You knew that your belly would expand, you'd feel more tired than usual, and you might throw up a few times as your pregnancy progressed. But you may not have expected some of the other physical changes.
Pregnancy Week by Week
If you are newly pregnant, or trying to conceive, you have many questions about what to expect. How will your body change? What's happening inside you? Here's what to expect week by week.
Ob-gyn Michele M. Hakakha, MD, author of Expecting 411: Clear Answers & Smart Advice for Your Pregnancy, says, "Many things happen to a woman's body when she becomes pregnant, and most are shocking: hair growth on your belly, belching and constipation, increased vaginal discharge, and hemorrhoids, to name a few." Hakakha says, "These aren't things that a woman usually talks about. So it's no wonder there's a bit of embarrassment."
Despite the embarrassment, it’s most important to not be shy: Your ob-gyn needs to know what's going on with you to make sure your pregnancy is on track.
Virtually every pregnant woman gets gassy. That's because pregnancy brings a hormonal surge that can slow down your gastrointestinal tract.
You might not be able to keep it to yourself because you don't have the same control over your muscles during pregnancy.
When you're not pregnant, Michelle Smith, author of Taboo Secrets of Pregnancy: A Guide to Life with a Belly, says, "Most of the time you know it's coming and can keep it at bay until the coast is clear. [But when you are pregnant], you'll think: 'Oh my gosh, did I really just fart in front of my in-laws? How can I show my face again?'"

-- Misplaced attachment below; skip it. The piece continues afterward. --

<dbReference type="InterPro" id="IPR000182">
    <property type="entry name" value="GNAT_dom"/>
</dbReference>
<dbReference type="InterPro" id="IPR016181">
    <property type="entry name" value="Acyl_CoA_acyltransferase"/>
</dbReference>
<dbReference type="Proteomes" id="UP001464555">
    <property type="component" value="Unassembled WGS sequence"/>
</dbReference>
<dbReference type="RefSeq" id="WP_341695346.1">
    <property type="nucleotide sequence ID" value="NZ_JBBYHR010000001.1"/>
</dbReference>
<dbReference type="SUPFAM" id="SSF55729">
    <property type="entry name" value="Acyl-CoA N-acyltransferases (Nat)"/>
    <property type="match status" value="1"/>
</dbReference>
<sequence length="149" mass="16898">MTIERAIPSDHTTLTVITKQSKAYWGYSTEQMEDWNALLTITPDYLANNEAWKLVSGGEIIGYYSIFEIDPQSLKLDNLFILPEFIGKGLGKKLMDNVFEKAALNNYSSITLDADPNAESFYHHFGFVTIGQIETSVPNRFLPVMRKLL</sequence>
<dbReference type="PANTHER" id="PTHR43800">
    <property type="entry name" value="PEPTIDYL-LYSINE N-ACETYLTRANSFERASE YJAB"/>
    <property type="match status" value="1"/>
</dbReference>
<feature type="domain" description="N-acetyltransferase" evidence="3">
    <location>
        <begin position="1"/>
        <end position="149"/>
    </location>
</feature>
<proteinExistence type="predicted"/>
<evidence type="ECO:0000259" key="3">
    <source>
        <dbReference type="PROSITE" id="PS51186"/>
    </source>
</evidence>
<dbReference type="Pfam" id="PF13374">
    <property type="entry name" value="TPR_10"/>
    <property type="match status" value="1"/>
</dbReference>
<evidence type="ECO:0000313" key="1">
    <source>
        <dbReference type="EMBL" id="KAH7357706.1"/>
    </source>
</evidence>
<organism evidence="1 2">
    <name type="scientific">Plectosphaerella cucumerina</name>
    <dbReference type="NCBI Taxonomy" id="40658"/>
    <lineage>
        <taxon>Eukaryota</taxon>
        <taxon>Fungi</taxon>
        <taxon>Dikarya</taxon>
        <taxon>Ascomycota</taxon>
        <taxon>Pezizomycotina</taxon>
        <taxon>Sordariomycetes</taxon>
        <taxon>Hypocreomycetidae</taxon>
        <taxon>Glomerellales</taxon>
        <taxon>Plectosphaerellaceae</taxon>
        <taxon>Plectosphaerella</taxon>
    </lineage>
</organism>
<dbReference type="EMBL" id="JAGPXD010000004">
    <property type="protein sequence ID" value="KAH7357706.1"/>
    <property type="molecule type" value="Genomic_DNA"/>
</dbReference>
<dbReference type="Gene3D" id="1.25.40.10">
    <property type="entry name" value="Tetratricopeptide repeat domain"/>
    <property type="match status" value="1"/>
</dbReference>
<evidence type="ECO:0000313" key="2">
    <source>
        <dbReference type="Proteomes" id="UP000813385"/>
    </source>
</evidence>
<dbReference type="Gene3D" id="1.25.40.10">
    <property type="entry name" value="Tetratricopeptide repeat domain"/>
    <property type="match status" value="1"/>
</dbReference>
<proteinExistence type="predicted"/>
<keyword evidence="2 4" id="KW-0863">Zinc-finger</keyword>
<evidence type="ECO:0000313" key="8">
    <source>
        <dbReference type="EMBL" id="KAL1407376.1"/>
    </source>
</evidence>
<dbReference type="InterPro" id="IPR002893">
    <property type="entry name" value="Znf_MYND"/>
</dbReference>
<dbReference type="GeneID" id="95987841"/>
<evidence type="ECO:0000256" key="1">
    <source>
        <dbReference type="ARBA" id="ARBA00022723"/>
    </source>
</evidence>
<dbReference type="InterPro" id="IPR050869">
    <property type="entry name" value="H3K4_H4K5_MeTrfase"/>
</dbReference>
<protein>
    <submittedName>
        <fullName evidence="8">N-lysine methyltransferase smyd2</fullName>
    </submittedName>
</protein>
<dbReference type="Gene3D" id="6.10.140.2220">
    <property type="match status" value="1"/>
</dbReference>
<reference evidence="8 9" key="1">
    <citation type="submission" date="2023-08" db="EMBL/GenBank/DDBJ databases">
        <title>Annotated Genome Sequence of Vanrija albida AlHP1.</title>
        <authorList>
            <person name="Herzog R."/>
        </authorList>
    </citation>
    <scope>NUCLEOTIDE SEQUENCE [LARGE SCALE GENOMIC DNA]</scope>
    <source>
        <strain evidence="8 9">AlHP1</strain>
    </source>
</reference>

Though you can't erase the problem, you can reduce your tendency toward gassiness with exercise and changes to your diet.
"Exercise helps increase the motility of the GI tract, allowing food to move through faster," Hakakha says. "The less time it has to sit around and ferment, the less gas is produced. Some foods are more likely to produce gas, so the best bet is to avoid them completely: carbonated drinks, beans, broccoli, cauliflower, and dried fruit."
Dairy products can also cause GI distress during pregnancy, leading to flatulence. "Many women start drinking milk every day during pregnancy and think it's good for them," Sonja Kinney, MD, associate professor in the ob-gyn department at the University of Nebraska Medical Center College of Medicine, says. "But they can't tolerate milk as an adult."
Try lactose-free milk or other calcium-rich foods if you’re lactose intolerant.
You may have heard stories about pregnant women sneezing and accidentally emptying their bladders while standing among friends or co-workers. Most pregnant women who experience stress incontinence -- involuntarily leaking urine because of a jarring cough, sneeze, or laugh -- only lose a few drops. But it can still feel embarrassing.
Many doctors recommend that women wear panty liners to catch leaks during the last few months of pregnancy when stress incontinence is more likely. Regular trips to the bathroom can also help.
"As the baby grows and the uterus enlarges, the baby ends up sitting right on top of the bladder," Hakakha says. "Making a conscious effort to empty your bladder every two hours, even if you feel like you don't have to go, will make it less likely to leak."